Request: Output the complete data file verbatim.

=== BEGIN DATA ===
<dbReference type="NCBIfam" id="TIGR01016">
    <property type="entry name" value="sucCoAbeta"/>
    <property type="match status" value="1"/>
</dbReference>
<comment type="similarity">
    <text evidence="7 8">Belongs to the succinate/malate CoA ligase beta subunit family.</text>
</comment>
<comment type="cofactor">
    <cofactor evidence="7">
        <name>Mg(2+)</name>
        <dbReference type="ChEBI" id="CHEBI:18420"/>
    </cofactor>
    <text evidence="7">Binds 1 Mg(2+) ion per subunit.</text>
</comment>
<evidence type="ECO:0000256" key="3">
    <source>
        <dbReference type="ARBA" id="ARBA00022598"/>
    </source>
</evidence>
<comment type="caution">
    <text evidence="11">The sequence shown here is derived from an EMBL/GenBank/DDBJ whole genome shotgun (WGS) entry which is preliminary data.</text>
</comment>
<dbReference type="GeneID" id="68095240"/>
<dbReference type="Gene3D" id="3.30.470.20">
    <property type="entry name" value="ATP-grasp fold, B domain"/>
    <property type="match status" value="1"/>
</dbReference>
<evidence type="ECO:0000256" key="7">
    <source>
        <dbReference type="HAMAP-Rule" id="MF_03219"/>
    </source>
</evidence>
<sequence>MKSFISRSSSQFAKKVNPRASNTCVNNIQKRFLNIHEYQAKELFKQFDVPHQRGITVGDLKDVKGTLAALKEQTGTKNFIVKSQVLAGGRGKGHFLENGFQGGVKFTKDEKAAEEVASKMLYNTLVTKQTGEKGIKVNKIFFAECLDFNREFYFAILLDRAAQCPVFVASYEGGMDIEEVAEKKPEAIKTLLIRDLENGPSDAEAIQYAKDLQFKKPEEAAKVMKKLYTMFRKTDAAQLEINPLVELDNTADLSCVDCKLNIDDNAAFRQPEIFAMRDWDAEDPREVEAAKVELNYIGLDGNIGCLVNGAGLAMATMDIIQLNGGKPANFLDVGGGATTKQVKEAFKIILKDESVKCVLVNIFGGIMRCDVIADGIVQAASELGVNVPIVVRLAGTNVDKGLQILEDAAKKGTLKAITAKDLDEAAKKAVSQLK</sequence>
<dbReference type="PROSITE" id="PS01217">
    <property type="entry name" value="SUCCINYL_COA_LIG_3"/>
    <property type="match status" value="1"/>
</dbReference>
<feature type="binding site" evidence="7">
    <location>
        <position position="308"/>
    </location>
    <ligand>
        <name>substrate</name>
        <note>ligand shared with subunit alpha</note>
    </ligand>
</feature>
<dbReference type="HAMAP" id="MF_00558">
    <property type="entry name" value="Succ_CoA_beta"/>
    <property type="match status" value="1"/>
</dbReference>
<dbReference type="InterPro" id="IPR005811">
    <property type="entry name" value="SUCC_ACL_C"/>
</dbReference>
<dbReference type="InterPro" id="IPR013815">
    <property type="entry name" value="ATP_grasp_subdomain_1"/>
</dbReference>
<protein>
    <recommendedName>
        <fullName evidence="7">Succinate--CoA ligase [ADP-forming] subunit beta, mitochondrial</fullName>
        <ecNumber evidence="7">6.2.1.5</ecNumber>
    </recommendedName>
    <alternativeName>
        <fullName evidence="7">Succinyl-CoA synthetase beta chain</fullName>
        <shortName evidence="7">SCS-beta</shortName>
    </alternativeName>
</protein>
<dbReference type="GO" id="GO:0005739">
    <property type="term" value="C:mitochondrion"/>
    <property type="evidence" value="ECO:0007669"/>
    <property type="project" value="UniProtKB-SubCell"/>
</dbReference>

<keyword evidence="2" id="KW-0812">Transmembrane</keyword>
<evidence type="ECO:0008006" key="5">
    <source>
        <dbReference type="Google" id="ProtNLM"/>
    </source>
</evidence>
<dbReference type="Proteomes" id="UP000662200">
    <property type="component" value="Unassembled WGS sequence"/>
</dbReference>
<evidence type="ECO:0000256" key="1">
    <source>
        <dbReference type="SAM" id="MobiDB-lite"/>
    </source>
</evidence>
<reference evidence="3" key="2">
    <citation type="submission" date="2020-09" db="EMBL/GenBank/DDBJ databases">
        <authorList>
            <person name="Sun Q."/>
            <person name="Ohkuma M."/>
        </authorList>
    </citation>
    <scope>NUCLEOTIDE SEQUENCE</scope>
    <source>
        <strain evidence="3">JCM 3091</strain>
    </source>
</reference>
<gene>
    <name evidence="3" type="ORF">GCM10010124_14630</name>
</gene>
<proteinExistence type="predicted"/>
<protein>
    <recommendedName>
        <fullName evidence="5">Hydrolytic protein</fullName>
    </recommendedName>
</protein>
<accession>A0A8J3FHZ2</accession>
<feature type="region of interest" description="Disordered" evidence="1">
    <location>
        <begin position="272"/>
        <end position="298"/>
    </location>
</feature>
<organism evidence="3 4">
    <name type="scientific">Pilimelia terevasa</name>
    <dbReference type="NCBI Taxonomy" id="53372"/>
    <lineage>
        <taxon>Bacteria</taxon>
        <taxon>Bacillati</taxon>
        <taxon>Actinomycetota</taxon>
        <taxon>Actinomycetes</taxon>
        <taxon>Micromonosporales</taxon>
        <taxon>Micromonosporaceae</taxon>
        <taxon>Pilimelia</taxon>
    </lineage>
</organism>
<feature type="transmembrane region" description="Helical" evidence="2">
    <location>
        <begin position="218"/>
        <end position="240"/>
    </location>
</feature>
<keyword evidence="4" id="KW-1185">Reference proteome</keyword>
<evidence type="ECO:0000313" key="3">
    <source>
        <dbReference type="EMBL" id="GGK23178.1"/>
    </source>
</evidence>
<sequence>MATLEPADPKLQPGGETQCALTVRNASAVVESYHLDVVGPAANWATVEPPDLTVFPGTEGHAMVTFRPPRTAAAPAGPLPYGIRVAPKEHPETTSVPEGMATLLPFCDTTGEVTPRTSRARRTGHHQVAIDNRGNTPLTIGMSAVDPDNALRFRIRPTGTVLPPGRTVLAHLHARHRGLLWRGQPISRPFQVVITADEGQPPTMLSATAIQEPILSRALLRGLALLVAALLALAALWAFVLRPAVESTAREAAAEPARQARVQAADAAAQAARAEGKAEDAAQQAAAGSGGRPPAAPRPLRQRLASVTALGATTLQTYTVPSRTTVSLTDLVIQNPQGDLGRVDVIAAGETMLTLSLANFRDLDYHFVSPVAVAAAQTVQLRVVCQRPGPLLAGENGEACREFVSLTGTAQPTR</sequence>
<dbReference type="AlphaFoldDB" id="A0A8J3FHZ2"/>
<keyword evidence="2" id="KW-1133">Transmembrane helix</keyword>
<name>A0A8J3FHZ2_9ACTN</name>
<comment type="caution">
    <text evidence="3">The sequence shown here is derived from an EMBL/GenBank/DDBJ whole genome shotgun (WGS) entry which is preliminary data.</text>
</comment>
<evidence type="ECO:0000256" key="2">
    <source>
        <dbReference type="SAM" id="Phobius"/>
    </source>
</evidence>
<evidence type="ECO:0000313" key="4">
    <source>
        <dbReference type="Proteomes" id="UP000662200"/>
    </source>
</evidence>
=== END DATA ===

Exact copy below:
<dbReference type="NCBIfam" id="TIGR01016">
    <property type="entry name" value="sucCoAbeta"/>
    <property type="match status" value="1"/>
</dbReference>
<comment type="similarity">
    <text evidence="7 8">Belongs to the succinate/malate CoA ligase beta subunit family.</text>
</comment>
<comment type="cofactor">
    <cofactor evidence="7">
        <name>Mg(2+)</name>
        <dbReference type="ChEBI" id="CHEBI:18420"/>
    </cofactor>
    <text evidence="7">Binds 1 Mg(2+) ion per subunit.</text>
</comment>
<evidence type="ECO:0000256" key="3">
    <source>
        <dbReference type="ARBA" id="ARBA00022598"/>
    </source>
</evidence>
<comment type="caution">
    <text evidence="11">The sequence shown here is derived from an EMBL/GenBank/DDBJ whole genome shotgun (WGS) entry which is preliminary data.</text>
</comment>
<dbReference type="GeneID" id="68095240"/>
<dbReference type="Gene3D" id="3.30.470.20">
    <property type="entry name" value="ATP-grasp fold, B domain"/>
    <property type="match status" value="1"/>
</dbReference>
<evidence type="ECO:0000256" key="7">
    <source>
        <dbReference type="HAMAP-Rule" id="MF_03219"/>
    </source>
</evidence>
<sequence>MKSFISRSSSQFAKKVNPRASNTCVNNIQKRFLNIHEYQAKELFKQFDVPHQRGITVGDLKDVKGTLAALKEQTGTKNFIVKSQVLAGGRGKGHFLENGFQGGVKFTKDEKAAEEVASKMLYNTLVTKQTGEKGIKVNKIFFAECLDFNREFYFAILLDRAAQCPVFVASYEGGMDIEEVAEKKPEAIKTLLIRDLENGPSDAEAIQYAKDLQFKKPEEAAKVMKKLYTMFRKTDAAQLEINPLVELDNTADLSCVDCKLNIDDNAAFRQPEIFAMRDWDAEDPREVEAAKVELNYIGLDGNIGCLVNGAGLAMATMDIIQLNGGKPANFLDVGGGATTKQVKEAFKIILKDESVKCVLVNIFGGIMRCDVIADGIVQAASELGVNVPIVVRLAGTNVDKGLQILEDAAKKGTLKAITAKDLDEAAKKAVSQLK</sequence>
<dbReference type="PROSITE" id="PS01217">
    <property type="entry name" value="SUCCINYL_COA_LIG_3"/>
    <property type="match status" value="1"/>
</dbReference>
<feature type="binding site" evidence="7">
    <location>
        <position position="308"/>
    </location>
    <ligand>
        <name>substrate</name>
        <note>ligand shared with subunit alpha</note>
    </ligand>
</feature>
<dbReference type="HAMAP" id="MF_00558">
    <property type="entry name" value="Succ_CoA_beta"/>
    <property type="match status" value="1"/>
</dbReference>
<dbReference type="InterPro" id="IPR005811">
    <property type="entry name" value="SUCC_ACL_C"/>
</dbReference>
<dbReference type="InterPro" id="IPR013815">
    <property type="entry name" value="ATP_grasp_subdomain_1"/>
</dbReference>
<protein>
    <recommendedName>
        <fullName evidence="7">Succinate--CoA ligase [ADP-forming] subunit beta, mitochondrial</fullName>
        <ecNumber evidence="7">6.2.1.5</ecNumber>
    </recommendedName>
    <alternativeName>
        <fullName evidence="7">Succinyl-CoA synthetase beta chain</fullName>
        <shortName evidence="7">SCS-beta</shortName>
    </alternativeName>
</protein>
<dbReference type="GO" id="GO:0005739">
    <property type="term" value="C:mitochondrion"/>
    <property type="evidence" value="ECO:0007669"/>
    <property type="project" value="UniProtKB-SubCell"/>
</dbReference>

<keyword evidence="2" id="KW-0812">Transmembrane</keyword>
<evidence type="ECO:0008006" key="5">
    <source>
        <dbReference type="Google" id="ProtNLM"/>
    </source>
</evidence>
<dbReference type="Proteomes" id="UP000662200">
    <property type="component" value="Unassembled WGS sequence"/>
</dbReference>
<evidence type="ECO:0000256" key="1">
    <source>
        <dbReference type="SAM" id="MobiDB-lite"/>
    </source>
</evidence>
<reference evidence="3" key="2">
    <citation type="submission" date="2020-09" db="EMBL/GenBank/DDBJ databases">
        <authorList>
            <person name="Sun Q."/>
            <person name="Ohkuma M."/>
        </authorList>
    </citation>
    <scope>NUCLEOTIDE SEQUENCE</scope>
    <source>
        <strain evidence="3">JCM 3091</strain>
    </source>
</reference>
<gene>
    <name evidence="3" type="ORF">GCM10010124_14630</name>
</gene>
<proteinExistence type="predicted"/>
<protein>
    <recommendedName>
        <fullName evidence="5">Hydrolytic protein</fullName>
    </recommendedName>
</protein>
<accession>A0A8J3FHZ2</accession>
<feature type="region of interest" description="Disordered" evidence="1">
    <location>
        <begin position="272"/>
        <end position="298"/>
    </location>
</feature>
<organism evidence="3 4">
    <name type="scientific">Pilimelia terevasa</name>
    <dbReference type="NCBI Taxonomy" id="53372"/>
    <lineage>
        <taxon>Bacteria</taxon>
        <taxon>Bacillati</taxon>
        <taxon>Actinomycetota</taxon>
        <taxon>Actinomycetes</taxon>
        <taxon>Micromonosporales</taxon>
        <taxon>Micromonosporaceae</taxon>
        <taxon>Pilimelia</taxon>
    </lineage>
</organism>
<feature type="transmembrane region" description="Helical" evidence="2">
    <location>
        <begin position="218"/>
        <end position="240"/>
    </location>
</feature>
<keyword evidence="4" id="KW-1185">Reference proteome</keyword>
<evidence type="ECO:0000313" key="3">
    <source>
        <dbReference type="EMBL" id="GGK23178.1"/>
    </source>
</evidence>
<sequence>MATLEPADPKLQPGGETQCALTVRNASAVVESYHLDVVGPAANWATVEPPDLTVFPGTEGHAMVTFRPPRTAAAPAGPLPYGIRVAPKEHPETTSVPEGMATLLPFCDTTGEVTPRTSRARRTGHHQVAIDNRGNTPLTIGMSAVDPDNALRFRIRPTGTVLPPGRTVLAHLHARHRGLLWRGQPISRPFQVVITADEGQPPTMLSATAIQEPILSRALLRGLALLVAALLALAALWAFVLRPAVESTAREAAAEPARQARVQAADAAAQAARAEGKAEDAAQQAAAGSGGRPPAAPRPLRQRLASVTALGATTLQTYTVPSRTTVSLTDLVIQNPQGDLGRVDVIAAGETMLTLSLANFRDLDYHFVSPVAVAAAQTVQLRVVCQRPGPLLAGENGEACREFVSLTGTAQPTR</sequence>
<dbReference type="AlphaFoldDB" id="A0A8J3FHZ2"/>
<keyword evidence="2" id="KW-1133">Transmembrane helix</keyword>
<name>A0A8J3FHZ2_9ACTN</name>
<comment type="caution">
    <text evidence="3">The sequence shown here is derived from an EMBL/GenBank/DDBJ whole genome shotgun (WGS) entry which is preliminary data.</text>
</comment>
<evidence type="ECO:0000256" key="2">
    <source>
        <dbReference type="SAM" id="Phobius"/>
    </source>
</evidence>
<evidence type="ECO:0000313" key="4">
    <source>
        <dbReference type="Proteomes" id="UP000662200"/>
    </source>
</evidence>